There are a decent number of platform games on the App Store. Most of them are ‘cookie cutter’ type games that just take the easy way out. Sometimes it works, and other times they fail. Every now and then though, a platformer comes along that really stands out. Paper Monsters ($.99 App Store Link) is just that.
Developed by Crescent Moon Games and Robots vs. Wizards, Paper Monsters takes 2D platforming to a whole new level. You play as “Litte box guy”, the hero of course. It isn’t the character’s name, just a nickname the developers gave him. In the game, the main character is ‘you’. The storyline in Paper Monsters that you’re in this world, Paperland and Lord Papyrus and his minions invade the world, and only you, the hero, can stop them.
Paper Monsters looks absolutely stunning. If you’ve played Super Mario, Paper Super Mario, or Little Big Planet, Paper Monsters should look familiar both gameplay and design wise, so it should be pretty easy to pick up and play. Paper Monsters combines 2D gameplay with 3D environments, 16 levels, 4 worlds, and plenty of unique enemies. The development for Paper Monsters started back in mid-2010, and went into the better part of 2011. For people who have been waiting for Paper Monsters to come out, it’s been a long time coming, but it was well worth the wait.
The gameplay in Paper Monsters is as good as it gets. The levels are significantly long and the platform aspect of the game is pretty challenging. There are a lot of secret areas and treasures to find, which are basically different items to collect, like buttons, power ups, or paper clips. Paper Monsters takes a page or two from other platform games. It doesn’t hider the gameplay in any way though. As you’re making your way through the levels, you travel through pipes to find certain items. Like in any Mario game, you end up on a platform in back of the main stage platform where you collect all the items andtravel back to the main platform.
There are a good number of enemies and all of them have unique characteristics and weapons. Boss battles are a bit easy for the most part. They can be a more challenging, but they’re still a lot of fun to play against. Besides jumping your way through platforms, there are also water and flying levels, which are a good change of pace. They keep you attached to the game and introduce a lot of fun enemies.
In the water levels you’re in a submarine of sorts and you shoot missiles at your enemies, because of course you can’t just swim freely. The hero is made of paper after all. Other than that, your main offense against enemies is to jump on them. There are 4 worlds and 16 levels, which may seem short to some, but the levels are pretty long. Dash mode is also included in Paper Monsters for additional gameplay. You run freely, but you just control jumping while collecting buttons. It’s a fun mode if you want to waste a few minutes or pass by time.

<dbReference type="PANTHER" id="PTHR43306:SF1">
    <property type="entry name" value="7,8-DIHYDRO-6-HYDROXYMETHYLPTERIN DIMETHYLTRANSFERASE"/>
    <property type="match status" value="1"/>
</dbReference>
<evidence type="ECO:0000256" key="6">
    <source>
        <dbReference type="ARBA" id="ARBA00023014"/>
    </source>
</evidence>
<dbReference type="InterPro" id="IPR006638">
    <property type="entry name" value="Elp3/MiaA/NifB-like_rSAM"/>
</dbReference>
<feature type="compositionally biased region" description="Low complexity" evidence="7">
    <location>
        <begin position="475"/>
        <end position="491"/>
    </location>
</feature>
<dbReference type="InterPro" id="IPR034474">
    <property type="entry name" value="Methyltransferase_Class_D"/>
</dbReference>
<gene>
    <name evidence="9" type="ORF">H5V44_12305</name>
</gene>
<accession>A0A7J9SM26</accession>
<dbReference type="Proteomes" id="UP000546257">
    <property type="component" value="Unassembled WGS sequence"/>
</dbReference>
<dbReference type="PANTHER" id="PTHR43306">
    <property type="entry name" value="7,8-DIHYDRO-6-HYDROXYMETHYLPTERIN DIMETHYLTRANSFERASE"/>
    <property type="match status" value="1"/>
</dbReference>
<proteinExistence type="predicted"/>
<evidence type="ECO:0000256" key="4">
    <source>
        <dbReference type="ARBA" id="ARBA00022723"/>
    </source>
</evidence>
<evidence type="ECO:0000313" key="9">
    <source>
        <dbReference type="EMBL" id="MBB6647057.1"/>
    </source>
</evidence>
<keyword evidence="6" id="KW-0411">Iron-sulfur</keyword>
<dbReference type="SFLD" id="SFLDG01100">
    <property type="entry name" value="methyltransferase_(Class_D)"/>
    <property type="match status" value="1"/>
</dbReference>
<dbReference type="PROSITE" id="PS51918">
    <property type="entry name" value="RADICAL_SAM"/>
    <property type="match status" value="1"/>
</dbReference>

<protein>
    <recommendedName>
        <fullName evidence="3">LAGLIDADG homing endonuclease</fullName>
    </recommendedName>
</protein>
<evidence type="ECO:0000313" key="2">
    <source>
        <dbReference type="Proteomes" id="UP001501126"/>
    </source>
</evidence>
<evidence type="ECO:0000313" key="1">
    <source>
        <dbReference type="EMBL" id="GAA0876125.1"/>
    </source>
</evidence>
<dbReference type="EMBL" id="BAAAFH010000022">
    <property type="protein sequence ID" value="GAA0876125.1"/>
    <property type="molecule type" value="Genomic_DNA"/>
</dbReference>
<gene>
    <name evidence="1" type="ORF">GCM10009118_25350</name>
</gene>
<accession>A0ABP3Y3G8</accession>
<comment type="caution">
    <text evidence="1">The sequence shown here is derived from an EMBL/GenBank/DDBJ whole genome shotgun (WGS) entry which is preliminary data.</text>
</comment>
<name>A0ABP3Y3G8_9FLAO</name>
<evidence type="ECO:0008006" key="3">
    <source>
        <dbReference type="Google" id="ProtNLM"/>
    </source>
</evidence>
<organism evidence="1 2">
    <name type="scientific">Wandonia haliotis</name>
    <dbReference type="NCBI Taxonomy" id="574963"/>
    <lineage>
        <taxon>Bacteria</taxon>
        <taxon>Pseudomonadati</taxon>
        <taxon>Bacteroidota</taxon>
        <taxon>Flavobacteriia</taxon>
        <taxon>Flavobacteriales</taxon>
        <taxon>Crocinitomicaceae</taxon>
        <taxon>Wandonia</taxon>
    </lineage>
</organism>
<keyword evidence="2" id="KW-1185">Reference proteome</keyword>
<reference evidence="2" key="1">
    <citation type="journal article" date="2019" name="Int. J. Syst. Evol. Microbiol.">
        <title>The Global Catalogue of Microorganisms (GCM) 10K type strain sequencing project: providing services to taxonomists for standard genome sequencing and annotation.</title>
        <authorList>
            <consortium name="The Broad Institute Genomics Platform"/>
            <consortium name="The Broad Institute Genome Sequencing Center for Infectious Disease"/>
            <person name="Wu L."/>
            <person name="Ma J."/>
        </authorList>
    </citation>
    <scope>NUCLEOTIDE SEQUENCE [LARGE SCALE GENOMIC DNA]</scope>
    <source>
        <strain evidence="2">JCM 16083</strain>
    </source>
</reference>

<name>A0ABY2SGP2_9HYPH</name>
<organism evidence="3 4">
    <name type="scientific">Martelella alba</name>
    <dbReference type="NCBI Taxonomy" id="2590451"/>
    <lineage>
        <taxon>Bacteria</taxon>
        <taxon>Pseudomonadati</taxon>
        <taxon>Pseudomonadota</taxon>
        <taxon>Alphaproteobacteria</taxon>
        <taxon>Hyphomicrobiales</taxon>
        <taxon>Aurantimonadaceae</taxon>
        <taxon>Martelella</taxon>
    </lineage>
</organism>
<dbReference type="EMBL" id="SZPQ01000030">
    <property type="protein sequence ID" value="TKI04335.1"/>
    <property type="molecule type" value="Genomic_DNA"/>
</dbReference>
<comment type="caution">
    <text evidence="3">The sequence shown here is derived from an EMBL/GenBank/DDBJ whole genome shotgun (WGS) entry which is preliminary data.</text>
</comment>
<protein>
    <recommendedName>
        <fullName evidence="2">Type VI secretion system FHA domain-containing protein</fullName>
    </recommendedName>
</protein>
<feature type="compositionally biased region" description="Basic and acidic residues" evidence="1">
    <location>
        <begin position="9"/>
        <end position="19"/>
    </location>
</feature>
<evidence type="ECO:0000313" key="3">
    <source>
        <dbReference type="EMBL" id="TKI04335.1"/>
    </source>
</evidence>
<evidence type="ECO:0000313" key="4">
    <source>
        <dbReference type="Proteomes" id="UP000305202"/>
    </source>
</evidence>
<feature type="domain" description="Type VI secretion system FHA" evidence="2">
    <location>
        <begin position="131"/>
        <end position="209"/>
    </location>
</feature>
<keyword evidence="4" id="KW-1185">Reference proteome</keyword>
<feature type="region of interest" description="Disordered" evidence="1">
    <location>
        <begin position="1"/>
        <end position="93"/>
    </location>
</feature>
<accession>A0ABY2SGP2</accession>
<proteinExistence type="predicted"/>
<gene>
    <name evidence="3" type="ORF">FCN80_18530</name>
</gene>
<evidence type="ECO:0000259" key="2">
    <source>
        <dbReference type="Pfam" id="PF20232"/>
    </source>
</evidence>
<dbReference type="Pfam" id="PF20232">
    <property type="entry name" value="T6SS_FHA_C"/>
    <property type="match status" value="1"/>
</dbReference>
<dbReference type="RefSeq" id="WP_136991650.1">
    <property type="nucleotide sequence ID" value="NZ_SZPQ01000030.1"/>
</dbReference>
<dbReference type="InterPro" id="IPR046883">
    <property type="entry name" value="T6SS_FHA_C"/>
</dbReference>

The graphics of Paper Monsters are what stand out the most. Even though the gameplay is purely 2D, the worlds are in 3D. They look very sharp, colorful, and eye-catching. There is a lot of attention to detail in the character and environments alike. You can tell Crescent Moon Games and Robots vs. Wizards put a lot of time into the graphics and they don’t disappoint at all. All the textures look beautiful, especially the paper textures of the characters. All the levels are so bright and vibrant. Sometimes I feel like playing the game just so I can look at how great the graphics are.
The controls are as simple as it can get. You can either choose from the floating joystick or classic touchpad. I started off with the joystick, not only because it’s the default control that the game starts with, but since I’m playing on an iPhone and not on a bigger screen such as an iPad, I always like to have as much of the screen as possible and not a touchpad where the touchpad and controls are on top of everything. After playing through a few levels, I switched over to the classic touchpad just because the joystick didn’t feel as responsive as I though it would.
Since I was using the floating joystick, it felt like it was doing just that, because you can place it wherever you please, I kept accidentally moving it to the left the whole time. The touchpad though, works great. It’s really not visible at all. It’s very responsive to whichever direction I’m going in. The right side of the screen is used to jump,and if you tap twice you do a double jump. In water levels you use it to shoot missiles at enemies. Paper Monsters, being a platform game, that’s really all you need as far as controls go and they work just fine.
Paper Monsters is a great game with a lot to offer. The sound is also a big plus. The music sounds great. Paper Monsters has a good soundtrack which blends well with the gameplay and all the characters. The sound effects stand out well and they help bring more character to the little box guy and his enemies. The buttons you collect can be used to purchase different outfits and items in the button store. If you please, more buttons can be purchased through in-app purchases. With the inclusion of Dash mode, Paper Monsters has plenty of replay value. Even though there only 4 worlds with 16 levels, there is a good amount of gameplay. Paper Monsters is one of the most refreshing platform games on the App Store. If you’re looking for something different and creative, don’t hesitate to pick up Paper Monsters.
Price: ($.99 App Store Link)
Update: Paper Monsters is now available on Mac for $1.99 (Mac App Store Link)
- Great vibrant graphics with 2D gameplay and 3D environments.
- Fun gameplay and a good number of secrets items and treasures to find
- Good soundtrack and sound effects
- Boss battles can be more challenging
- More than 16 levels would be nice